Re: Molded-on Grab Irons and grab iron bending device

Schuyler Larrabee

What is "misleading?" If you're making grabs with it, you need to know what the width is in full-size inch or metric measure, which isn't too terribly much to ask, or you can use your scale rule to find the right width. The world doesn't owe HO modelers (and I am one) everything marked to HO scale. I was (and still am) thinking that could be a very useful tool. I confess to being a toolaholic, however. I generally find the right place on my tapered-jaw needlenose pliers to place the wire to bend grabs to the right width. Mark it with a bit of tape, and I get repeatable results.



Your post is a bit mis-leading regarding the the Mission Models M10-06 "Grabhandler". It is a fanastic tool, but the
manufactured "spacings" are not HO scale and of little use unless you customize the tool as I have done.

Paul Lyons
Laguna NIguel, CA

-----Original Message-----
From: va661midlo@... <>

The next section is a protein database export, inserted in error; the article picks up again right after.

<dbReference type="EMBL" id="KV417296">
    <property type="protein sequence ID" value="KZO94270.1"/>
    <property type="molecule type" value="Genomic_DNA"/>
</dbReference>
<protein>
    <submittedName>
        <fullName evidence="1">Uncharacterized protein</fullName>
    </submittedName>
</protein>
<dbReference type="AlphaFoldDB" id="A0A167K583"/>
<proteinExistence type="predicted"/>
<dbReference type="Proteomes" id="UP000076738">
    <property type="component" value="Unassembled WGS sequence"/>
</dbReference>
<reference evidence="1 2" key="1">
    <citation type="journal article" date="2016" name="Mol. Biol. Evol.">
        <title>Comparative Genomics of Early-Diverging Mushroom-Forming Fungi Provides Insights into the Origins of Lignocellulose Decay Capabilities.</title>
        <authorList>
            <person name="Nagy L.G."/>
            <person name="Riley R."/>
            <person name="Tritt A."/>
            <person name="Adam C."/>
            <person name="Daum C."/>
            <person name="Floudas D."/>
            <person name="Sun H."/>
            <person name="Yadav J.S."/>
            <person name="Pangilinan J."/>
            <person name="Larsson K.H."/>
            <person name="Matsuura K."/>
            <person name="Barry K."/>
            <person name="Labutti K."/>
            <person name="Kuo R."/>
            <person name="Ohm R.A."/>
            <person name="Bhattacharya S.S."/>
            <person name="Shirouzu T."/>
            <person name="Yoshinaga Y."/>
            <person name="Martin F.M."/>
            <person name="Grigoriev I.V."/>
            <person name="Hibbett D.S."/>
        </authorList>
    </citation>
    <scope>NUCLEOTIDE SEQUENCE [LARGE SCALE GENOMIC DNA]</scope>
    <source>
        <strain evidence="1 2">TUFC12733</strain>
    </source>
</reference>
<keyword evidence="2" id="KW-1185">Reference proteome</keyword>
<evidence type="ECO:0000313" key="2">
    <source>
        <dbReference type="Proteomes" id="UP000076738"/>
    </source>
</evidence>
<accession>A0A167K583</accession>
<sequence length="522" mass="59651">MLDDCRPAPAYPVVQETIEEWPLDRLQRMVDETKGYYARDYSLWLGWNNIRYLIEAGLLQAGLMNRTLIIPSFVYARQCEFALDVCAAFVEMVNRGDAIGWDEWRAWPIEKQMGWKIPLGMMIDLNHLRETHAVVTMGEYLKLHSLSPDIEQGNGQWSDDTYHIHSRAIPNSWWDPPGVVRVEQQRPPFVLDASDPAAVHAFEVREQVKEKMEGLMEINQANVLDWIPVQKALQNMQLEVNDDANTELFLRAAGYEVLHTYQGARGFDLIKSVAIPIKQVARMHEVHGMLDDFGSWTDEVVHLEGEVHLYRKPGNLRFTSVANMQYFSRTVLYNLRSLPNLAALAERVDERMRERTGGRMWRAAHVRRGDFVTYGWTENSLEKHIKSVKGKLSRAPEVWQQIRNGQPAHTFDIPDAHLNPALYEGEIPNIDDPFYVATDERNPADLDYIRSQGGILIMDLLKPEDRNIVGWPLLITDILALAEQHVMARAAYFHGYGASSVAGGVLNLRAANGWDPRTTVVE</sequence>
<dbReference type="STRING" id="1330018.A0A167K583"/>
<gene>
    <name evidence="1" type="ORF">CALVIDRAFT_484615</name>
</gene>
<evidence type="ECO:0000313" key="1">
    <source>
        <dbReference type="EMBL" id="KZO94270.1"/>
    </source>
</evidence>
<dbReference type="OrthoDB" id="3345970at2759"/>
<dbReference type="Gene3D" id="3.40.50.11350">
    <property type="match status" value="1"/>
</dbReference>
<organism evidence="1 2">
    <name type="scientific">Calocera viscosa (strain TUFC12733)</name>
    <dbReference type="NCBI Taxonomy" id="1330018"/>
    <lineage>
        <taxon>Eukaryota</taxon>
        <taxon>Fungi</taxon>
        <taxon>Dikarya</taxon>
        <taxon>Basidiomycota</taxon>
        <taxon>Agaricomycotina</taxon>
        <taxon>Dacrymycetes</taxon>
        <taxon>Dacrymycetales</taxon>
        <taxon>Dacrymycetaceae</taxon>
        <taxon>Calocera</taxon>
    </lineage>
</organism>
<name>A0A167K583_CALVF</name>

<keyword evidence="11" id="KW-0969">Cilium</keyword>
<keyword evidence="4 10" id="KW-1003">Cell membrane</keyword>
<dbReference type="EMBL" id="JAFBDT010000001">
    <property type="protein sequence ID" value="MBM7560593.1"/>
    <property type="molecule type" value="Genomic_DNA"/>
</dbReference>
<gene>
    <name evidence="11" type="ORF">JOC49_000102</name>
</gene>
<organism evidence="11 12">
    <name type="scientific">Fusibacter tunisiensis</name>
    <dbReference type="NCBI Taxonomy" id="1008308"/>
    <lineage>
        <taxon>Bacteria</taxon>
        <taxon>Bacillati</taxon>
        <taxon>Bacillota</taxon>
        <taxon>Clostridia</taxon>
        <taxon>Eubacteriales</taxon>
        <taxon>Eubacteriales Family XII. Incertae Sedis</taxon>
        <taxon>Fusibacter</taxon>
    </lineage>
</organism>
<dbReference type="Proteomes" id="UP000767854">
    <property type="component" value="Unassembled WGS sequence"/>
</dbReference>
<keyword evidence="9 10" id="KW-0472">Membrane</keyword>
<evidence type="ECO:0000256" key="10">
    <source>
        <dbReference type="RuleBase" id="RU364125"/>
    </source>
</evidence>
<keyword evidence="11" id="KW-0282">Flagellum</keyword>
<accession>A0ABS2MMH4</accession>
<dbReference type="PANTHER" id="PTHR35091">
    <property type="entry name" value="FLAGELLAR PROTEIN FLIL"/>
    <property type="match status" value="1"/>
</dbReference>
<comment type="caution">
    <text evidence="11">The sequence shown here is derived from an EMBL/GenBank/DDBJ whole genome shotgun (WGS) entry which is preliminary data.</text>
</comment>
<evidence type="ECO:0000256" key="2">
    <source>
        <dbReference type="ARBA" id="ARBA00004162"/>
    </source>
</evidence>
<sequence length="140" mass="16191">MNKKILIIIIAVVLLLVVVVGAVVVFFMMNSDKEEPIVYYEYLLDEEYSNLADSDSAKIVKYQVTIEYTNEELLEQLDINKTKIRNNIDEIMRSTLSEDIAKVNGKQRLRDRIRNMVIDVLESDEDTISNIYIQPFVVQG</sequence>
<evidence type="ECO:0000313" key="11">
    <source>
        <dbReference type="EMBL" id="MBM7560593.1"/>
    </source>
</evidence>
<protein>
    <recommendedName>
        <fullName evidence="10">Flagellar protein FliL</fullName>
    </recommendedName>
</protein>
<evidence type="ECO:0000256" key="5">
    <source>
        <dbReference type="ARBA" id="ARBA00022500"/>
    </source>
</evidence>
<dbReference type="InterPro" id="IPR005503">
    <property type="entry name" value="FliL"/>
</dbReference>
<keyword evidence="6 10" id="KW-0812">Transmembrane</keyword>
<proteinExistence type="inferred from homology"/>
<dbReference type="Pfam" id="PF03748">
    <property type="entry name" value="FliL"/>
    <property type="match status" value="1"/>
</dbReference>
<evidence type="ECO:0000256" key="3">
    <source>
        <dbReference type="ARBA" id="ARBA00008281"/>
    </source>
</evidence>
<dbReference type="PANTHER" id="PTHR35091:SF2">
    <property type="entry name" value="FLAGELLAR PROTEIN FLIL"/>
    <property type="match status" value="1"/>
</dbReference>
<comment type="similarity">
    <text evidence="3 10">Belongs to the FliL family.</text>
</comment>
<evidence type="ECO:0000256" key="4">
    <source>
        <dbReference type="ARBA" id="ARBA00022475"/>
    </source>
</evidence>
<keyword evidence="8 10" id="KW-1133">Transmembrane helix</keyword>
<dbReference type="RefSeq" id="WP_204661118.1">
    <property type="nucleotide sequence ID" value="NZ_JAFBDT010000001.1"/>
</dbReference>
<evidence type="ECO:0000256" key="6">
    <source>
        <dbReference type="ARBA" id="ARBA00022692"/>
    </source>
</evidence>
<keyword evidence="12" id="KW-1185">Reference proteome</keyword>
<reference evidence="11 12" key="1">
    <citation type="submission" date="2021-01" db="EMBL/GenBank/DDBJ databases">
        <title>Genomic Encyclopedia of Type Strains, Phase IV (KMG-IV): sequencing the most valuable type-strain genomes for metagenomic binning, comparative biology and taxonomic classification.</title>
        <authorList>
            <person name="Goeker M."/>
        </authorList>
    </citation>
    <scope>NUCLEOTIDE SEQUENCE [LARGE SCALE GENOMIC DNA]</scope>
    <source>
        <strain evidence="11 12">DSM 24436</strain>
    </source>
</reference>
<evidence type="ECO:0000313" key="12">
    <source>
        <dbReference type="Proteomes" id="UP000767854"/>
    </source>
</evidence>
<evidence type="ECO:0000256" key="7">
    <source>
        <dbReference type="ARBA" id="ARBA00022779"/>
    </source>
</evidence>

To: STMFC@... <>
Sent: Sat, Nov 21, 2009 5:46 am
Subject: Re: [STMFC] Molded-on Grab Irons and grab iron bending device

1. Grab iron removal:

I have used the #18 chisel blade from X-acto after rounding off the corners to avoid gouging. I started doing so in the
1980's, and presented several clinics at NMRA regional and national conventions on this process. I did not have any
problems with the blade being too flexible. It can be re-sharpened with a whetstone.

In addition to the Micro-Mark chisel, a very nice (and very sharp) chisel is made by Mission Models (M10-09). The
Mission Models chisel would be my first choice -- sharper replaceable blade with a smaller chisel face, and lighter
weight than Micro-Mark chisel.

For me, the trick to removing cast-on grab irons, ladders, etc., is not to try to remove every bit of the cast-on item by
using the chisel. After removing all but a fine layer of the cast-on item, I then used increasingly fine grades of
"sandpaper" to remove the remaining part of the cast-on item. Then, as another participant in this group suggested, use
0000 (4 zeros) grade steel wool to finish off any trace of the former cast-on item.

2. Grab irons.

Mission Models also makes a device for creating grabirons with varying widths between the ends. The part number is

Mission Models also has other tools for bending frets, etc. of etched brass. Their line of tools is impressive.

Mission Models website is: The company appears to cater to mililtary modelers as well as
model railroaders.

Ken Montero

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